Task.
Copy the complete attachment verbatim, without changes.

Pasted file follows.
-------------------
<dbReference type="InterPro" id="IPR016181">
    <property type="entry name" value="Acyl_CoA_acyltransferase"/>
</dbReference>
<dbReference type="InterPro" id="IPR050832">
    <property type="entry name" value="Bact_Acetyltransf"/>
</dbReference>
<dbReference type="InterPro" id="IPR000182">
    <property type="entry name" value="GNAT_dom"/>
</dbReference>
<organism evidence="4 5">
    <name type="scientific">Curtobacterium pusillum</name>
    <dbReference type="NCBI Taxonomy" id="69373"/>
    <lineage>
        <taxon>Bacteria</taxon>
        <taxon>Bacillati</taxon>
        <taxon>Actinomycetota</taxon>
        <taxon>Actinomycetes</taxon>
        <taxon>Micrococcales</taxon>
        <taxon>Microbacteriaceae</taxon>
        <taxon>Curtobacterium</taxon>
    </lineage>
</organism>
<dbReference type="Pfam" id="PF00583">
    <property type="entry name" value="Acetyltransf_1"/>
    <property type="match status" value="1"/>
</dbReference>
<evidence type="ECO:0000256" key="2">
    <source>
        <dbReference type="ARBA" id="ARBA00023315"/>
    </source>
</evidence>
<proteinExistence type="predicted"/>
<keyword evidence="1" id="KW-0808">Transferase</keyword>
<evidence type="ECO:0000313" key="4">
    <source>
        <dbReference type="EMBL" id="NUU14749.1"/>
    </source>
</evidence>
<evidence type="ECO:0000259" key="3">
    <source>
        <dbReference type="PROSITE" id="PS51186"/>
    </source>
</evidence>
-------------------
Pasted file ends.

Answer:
<dbReference type="InterPro" id="IPR016181">
    <property type="entry name" value="Acyl_CoA_acyltransferase"/>
</dbReference>
<dbReference type="InterPro" id="IPR050832">
    <property type="entry name" value="Bact_Acetyltransf"/>
</dbReference>
<dbReference type="InterPro" id="IPR000182">
    <property type="entry name" value="GNAT_dom"/>
</dbReference>
<organism evidence="4 5">
    <name type="scientific">Curtobacterium pusillum</name>
    <dbReference type="NCBI Taxonomy" id="69373"/>
    <lineage>
        <taxon>Bacteria</taxon>
        <taxon>Bacillati</taxon>
        <taxon>Actinomycetota</taxon>
        <taxon>Actinomycetes</taxon>
        <taxon>Micrococcales</taxon>
        <taxon>Microbacteriaceae</taxon>
        <taxon>Curtobacterium</taxon>
    </lineage>
</organism>
<dbReference type="Pfam" id="PF00583">
    <property type="entry name" value="Acetyltransf_1"/>
    <property type="match status" value="1"/>
</dbReference>
<evidence type="ECO:0000256" key="2">
    <source>
        <dbReference type="ARBA" id="ARBA00023315"/>
    </source>
</evidence>
<proteinExistence type="predicted"/>
<keyword evidence="1" id="KW-0808">Transferase</keyword>
<evidence type="ECO:0000313" key="4">
    <source>
        <dbReference type="EMBL" id="NUU14749.1"/>
    </source>
</evidence>
<evidence type="ECO:0000259" key="3">
    <source>
        <dbReference type="PROSITE" id="PS51186"/>
    </source>
</evidence>